ASME Supports Hidden Figures Congressional Gold Medal Act

Apr 26, 2019

Long-overdue recognition of women "computers," mathematicians and engineers at NASA an inspiration for girls and minorities pursuing STEM careers

NEW YORK (April 10, 2019) — The American Society of Mechanical Engineers (ASME) has submitted a letter of support for H.R. 1396, the "Hidden Figures Congressional Gold Medal Act," to Rep. Eddie Bernice Johnson (D-Texas), the first female and the first underrepresented minority chair of the House committee on science, space, and technology. The legislation would award Congress’ highest civilian honor to the women working as computers, mathematicians, and engineers at the National Aeronautics and Space Administration (NASA) and its precursor organization, the National Committee for Aeronautics (NACA), from the 1930s to the 1970s. Support for the bill underscores ASME’s commitment to enhancing diversity and inclusion in the science, technology, engineering and mathematics (STEM) workforce and wholehearted agreement in the long-overdue recognition of the role and contributions of hundreds of women at NASA.

"The U.S. economy relies on the productivity, creativity, and entrepreneurship of all U.S. citizens. ASME is pleased that these women, who made significant contributions to aerospace development while persevering and overcoming discrimination, are getting the recognition they deserve," says ASME Executive Director/CEO Tom Costabile. "We applaud Rep. Johnson’s leadership in championing this important legislation and the positive message it will send to girls and underrepresented minorities in pursuit of STEM careers."

Borrowing its name from Margot Lee Shetterly’s 2016 best-selling nonfiction book and an Oscar-nominated film adaptation, the Hidden Figures Act will authorize the awarding of five Congressional Gold Medals: individual medals to Katherine Johnson, Dr. Christine Darden, Dorothy Vaughan, and Mary Jackson; and one medal to honor contributions of the hundreds of women computers, mathematicians, and engineers whose names have largely been lost to history. These women made significant contributions to aircraft testing and design during World War II, supersonic flight research, and landing the first man on the moon. However, black women working at NACA and NASA were initially subjected to segregated bathrooms, dining facilities, and water fountains. In addition, all women mathematicians working at NACA and NASA during this period were required to submit their calculations anonymously and restricted to sub-professional positions which limited their opportunities for career advancement in comparison to their male counterparts.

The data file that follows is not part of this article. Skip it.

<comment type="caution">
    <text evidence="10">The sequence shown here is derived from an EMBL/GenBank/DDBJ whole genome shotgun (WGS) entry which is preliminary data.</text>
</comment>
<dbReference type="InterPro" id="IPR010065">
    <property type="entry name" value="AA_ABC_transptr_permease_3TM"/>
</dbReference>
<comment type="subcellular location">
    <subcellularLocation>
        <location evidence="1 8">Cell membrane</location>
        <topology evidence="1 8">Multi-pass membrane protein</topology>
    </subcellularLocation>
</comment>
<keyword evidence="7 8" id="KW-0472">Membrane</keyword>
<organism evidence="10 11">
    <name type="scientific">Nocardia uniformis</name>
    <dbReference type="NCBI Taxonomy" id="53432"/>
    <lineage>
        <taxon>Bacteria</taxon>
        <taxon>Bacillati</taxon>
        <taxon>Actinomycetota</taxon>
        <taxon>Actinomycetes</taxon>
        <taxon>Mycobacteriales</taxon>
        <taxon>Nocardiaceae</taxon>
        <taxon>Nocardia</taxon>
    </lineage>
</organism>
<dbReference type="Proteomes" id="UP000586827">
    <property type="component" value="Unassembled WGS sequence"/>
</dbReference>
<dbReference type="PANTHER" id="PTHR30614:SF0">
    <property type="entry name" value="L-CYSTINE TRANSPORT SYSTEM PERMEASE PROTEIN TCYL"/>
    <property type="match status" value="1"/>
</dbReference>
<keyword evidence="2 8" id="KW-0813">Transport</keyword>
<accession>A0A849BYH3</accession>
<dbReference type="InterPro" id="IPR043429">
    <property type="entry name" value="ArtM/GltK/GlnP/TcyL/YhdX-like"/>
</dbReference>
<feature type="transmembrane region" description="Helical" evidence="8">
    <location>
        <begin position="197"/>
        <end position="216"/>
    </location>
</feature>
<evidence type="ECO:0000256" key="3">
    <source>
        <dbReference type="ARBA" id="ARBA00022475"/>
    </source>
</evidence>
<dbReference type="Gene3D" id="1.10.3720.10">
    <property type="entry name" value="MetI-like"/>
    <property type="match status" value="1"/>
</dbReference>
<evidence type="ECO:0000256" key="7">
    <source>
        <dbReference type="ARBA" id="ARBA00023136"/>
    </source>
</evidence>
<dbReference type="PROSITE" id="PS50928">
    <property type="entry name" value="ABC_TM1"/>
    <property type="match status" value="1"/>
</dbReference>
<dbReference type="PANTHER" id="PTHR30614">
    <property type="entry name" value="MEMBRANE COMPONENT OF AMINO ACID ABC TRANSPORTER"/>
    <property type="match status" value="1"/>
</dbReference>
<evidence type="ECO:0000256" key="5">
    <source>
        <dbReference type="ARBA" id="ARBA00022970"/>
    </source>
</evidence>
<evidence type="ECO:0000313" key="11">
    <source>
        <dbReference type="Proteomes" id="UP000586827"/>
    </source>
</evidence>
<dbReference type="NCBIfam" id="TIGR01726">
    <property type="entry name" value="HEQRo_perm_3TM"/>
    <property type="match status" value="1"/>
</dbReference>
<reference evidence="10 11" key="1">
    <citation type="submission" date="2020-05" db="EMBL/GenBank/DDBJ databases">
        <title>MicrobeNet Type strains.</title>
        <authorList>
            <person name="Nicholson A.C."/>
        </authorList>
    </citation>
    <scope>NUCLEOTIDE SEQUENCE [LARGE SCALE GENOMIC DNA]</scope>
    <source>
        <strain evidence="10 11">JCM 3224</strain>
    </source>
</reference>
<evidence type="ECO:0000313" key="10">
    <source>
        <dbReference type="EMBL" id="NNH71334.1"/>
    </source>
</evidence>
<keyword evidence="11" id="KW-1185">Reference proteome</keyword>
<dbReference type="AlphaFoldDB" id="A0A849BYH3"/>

The House version of the Hidden Figures Congressional Gold Medal Act introduced by Rep. Johnson currently has 93 co-sponsors and must be passed by the U.S. House of Representatives during this legislative session. The Senate passed a bipartisan companion bill (S.3321), introduced by U.S. Senators Lisa Murkowski (R-Alaska), Chris Coons (D-Del.) and Kamala Harris (D-Calif.) on March 28, 2019. Once passed, this bi-partisan legislation would be sent to the President’s desk to be signed into law.


ASME Media Contact:
Michael Cowan
cowanm@asme.org

Monica Shovlin
shovlinm@asme.org
(541) 554-3796


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